Code reviews? Yes, please. Take all the feedback you can have. Improve what you do every day.
Everything is nice and quiet, no reviews? Maybe it is time to ask for some feedback. Look around, ask people to tell you what they think about your work. Ask questions about how they think you participated in the last meeting or how you handled the last couple of refactorings.
Not in the mood when receiving feedback? It happens, just walk away so you can think peacefully.
When someone remarks on something you can improve, use it as the fuel you need for waking up tomorrow and being a better professional.
#4 Learn from Your Mistakes
Guess what? You will fail. All the time. There are infinite opportunities where you can do something wrong. That’s ok, but you have to do something about it. You have to learn from it.
First of all, don’t lose yourself. Take it easy, we all make mistakes. Don’t panic, clear your mind, there’s probably something you can fix.
Something went wrong in production? Do a follow-up. Do a postmortem. There’s a chance you can prevent the same mistake from happening twice.
When you fail, there is a huge chance that someone else ends up helping you out. Learn from that person. How did that person proceed? Did that person do something you couldn’t understand? Ask about it. Learn.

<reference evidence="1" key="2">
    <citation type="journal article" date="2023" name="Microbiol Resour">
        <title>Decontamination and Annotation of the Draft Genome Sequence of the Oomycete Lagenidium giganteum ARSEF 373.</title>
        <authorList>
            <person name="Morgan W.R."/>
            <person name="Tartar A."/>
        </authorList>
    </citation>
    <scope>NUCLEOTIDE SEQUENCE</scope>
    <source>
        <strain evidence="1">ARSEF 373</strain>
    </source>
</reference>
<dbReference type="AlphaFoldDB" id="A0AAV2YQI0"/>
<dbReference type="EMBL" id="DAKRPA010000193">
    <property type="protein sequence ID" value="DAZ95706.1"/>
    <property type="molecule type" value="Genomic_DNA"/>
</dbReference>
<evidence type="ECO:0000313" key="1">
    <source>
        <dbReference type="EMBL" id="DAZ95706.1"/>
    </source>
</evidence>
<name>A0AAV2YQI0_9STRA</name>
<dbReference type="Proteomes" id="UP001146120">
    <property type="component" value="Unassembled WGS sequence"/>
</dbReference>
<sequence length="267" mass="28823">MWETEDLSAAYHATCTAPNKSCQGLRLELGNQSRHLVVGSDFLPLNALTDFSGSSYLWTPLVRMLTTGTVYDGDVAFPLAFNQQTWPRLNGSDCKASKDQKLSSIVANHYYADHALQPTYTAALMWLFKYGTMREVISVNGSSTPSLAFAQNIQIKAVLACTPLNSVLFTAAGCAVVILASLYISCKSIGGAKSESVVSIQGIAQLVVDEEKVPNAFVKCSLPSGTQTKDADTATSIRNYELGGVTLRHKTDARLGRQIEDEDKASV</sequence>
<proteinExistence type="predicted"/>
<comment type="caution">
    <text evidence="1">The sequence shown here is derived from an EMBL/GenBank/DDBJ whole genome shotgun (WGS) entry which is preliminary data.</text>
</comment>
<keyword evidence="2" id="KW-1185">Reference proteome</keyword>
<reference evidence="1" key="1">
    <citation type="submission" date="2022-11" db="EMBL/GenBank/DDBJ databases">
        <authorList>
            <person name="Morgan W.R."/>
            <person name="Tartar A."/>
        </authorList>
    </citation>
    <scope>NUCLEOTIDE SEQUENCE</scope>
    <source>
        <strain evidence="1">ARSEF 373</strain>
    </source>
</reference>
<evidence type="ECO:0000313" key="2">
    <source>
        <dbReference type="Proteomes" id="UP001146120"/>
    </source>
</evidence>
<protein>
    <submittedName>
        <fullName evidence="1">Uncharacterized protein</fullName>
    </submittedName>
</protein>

Observe other people. It doesn’t matter if that person knows more or less than you do. It doesn’t matter if that person does nothing related to what you do. There’s a chance you can learn something from it. Seriously, I saw people missing the opportunity to learn because they thought they knew more just because of their positions. What a waste!
#5 Don’t Marry Any Language, Framework, Library, Design Pattern, Methodology or Whatever
One of the best ways to learn is taking something new and assimilating it.
Learn a new programming language every year. You don’t need to rock at it, just try it out. If you understand the basics of programming then you have the tools to learn any language imposed by yourself or your project.
Do you know frontend technologies? Come on, try to debug that backend API that doesn’t answer what you expect. You do backend code all the time? Then help the frontend folks some day. Feel comfortable by changing your shoes frequently. It’s one of the best ways to learn.
Not all problems need the same solution. You might have a project where an SQL Server database is one of the best options out there. However, in a fairly small and offline mobile app, an embedded SQLite database could fit better.
And remember: what is hot stuff today can be the outcast tomorrow.
Bonus track: Read The Pragmatic Programmer Book
This book is really good and most of the advice in it (if not all) is valid up to this day. I did a review if you want to know more details. You can buy a copy right away.
Remember: these are the things that really helped me a lot. I wish someone would have told me about these things the first day I was a junior programmer. You might find that none or just a few of these apply to you. That’s ok. Feel free to share your own thoughts too. :)
Thanks to all the people who helped me through this journey. And I still have a long way to go.
Thank you JD for helping me A LOT with this post.